Busy roads: The number one killer for all cats around the globe is cars. If you happen to live next to a busy street or road, your Siamese has a higher risk of getting hit by a vehicle. No matter how aware your cat is of this danger, cars and busy roads can always be unpredictable.
Getting lost: If your kitty isn’t so familiar with their surroundings, or if they wander a little too far one day, they may get lost.
Locked in: Cats are incredibly noisy creatures. They have no trouble getting into garages and sheds to see what’s good. The problem with this is it’s easy for them to accidentally get locked in.
Increased risk of disease: Once you let your Siamese across the threshold, they become at risk of infectious diseases. It’s impossible to control which cats’ your Siamese hangs around with, and if they make friends with a cat that has Feline AIDS, then they could be at risk of catching it too.
Toxic substances: Gardens may use toxic substances such as antifreeze, rodent poisons, slug pellets, or have toxic plants. Unfortunately, this is something you can’t control, nor can you control whether your feline goes there or not.
They may get stolen: Siamese cats are an expensive, sort-after breed. For some reason, this gives certain people the idea that they can just take your Siamese home!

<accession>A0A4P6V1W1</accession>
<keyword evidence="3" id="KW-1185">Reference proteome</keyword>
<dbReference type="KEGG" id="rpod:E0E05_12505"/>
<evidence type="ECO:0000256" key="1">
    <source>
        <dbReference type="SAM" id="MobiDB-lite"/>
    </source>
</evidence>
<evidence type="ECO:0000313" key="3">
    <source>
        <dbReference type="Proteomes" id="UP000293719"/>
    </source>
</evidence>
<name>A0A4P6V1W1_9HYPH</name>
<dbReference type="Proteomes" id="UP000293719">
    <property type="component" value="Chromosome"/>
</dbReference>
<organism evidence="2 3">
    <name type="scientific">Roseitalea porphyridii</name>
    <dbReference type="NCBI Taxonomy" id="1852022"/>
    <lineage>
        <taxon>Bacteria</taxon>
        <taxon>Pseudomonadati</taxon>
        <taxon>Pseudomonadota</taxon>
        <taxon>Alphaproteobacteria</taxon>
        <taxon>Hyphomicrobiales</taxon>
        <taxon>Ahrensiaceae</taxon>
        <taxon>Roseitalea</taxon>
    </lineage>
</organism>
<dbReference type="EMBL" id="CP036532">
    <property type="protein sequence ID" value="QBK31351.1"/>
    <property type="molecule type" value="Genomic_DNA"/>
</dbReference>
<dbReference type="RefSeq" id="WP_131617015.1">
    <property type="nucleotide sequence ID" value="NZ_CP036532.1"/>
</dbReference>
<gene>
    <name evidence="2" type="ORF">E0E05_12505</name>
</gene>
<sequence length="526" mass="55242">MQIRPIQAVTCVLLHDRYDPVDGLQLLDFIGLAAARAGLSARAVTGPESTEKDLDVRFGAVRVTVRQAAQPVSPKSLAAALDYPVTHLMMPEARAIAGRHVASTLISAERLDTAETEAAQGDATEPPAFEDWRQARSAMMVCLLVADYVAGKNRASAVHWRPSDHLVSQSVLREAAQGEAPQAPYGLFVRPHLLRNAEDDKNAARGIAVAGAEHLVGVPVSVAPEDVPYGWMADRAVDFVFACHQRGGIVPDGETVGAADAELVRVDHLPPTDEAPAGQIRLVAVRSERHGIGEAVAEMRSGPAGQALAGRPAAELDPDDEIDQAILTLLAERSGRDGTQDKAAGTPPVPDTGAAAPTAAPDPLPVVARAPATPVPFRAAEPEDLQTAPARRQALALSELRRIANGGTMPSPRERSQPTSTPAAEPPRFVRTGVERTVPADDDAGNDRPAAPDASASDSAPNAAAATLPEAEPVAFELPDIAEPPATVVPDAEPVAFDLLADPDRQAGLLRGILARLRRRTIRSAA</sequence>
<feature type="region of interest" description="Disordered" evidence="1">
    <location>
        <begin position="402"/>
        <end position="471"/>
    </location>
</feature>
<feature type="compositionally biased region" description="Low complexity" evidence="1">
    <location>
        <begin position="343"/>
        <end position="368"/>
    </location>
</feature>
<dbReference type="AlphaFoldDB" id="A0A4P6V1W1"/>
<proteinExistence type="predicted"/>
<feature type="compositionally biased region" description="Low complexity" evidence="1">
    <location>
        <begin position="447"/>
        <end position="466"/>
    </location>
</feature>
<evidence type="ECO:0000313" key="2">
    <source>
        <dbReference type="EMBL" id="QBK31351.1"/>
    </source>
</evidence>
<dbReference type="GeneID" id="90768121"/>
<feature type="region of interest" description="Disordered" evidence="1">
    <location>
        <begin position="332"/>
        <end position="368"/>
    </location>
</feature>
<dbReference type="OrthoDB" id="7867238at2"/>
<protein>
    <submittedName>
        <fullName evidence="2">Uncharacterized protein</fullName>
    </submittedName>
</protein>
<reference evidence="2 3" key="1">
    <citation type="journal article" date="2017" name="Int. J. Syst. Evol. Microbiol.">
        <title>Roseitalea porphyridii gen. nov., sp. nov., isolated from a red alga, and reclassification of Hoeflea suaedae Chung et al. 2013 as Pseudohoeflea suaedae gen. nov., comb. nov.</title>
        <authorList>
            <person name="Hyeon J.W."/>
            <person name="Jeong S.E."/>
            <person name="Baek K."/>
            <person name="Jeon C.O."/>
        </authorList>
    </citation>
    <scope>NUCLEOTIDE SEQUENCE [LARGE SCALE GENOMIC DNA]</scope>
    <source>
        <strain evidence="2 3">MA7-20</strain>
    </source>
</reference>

How can I keep my Siamese safe outside?
If you’re worried about your Siamese roaming too far, there are a few things you can do to keep them safe.
Keep your Siamese inside. There are lots of good things that come along with letting your Siamese have some freedom, but the dangers are undeniably risky. If you have an older Siamese who is used to going outside, this might be easier said than done. They’ll definitely get a side of cabin fever. But if you’re contemplating letting your indoor Siamese out, maybe reconsider. The dangers may outweigh the benefits.
Get your cat neutered! I can’t stress this point enough. Not only will this stop unwanted pregnancies and possible health problems, but it will also stop them from roaming so far. Male cats can wander for miles searching for a mate, and they can also become more aggressive and territorial.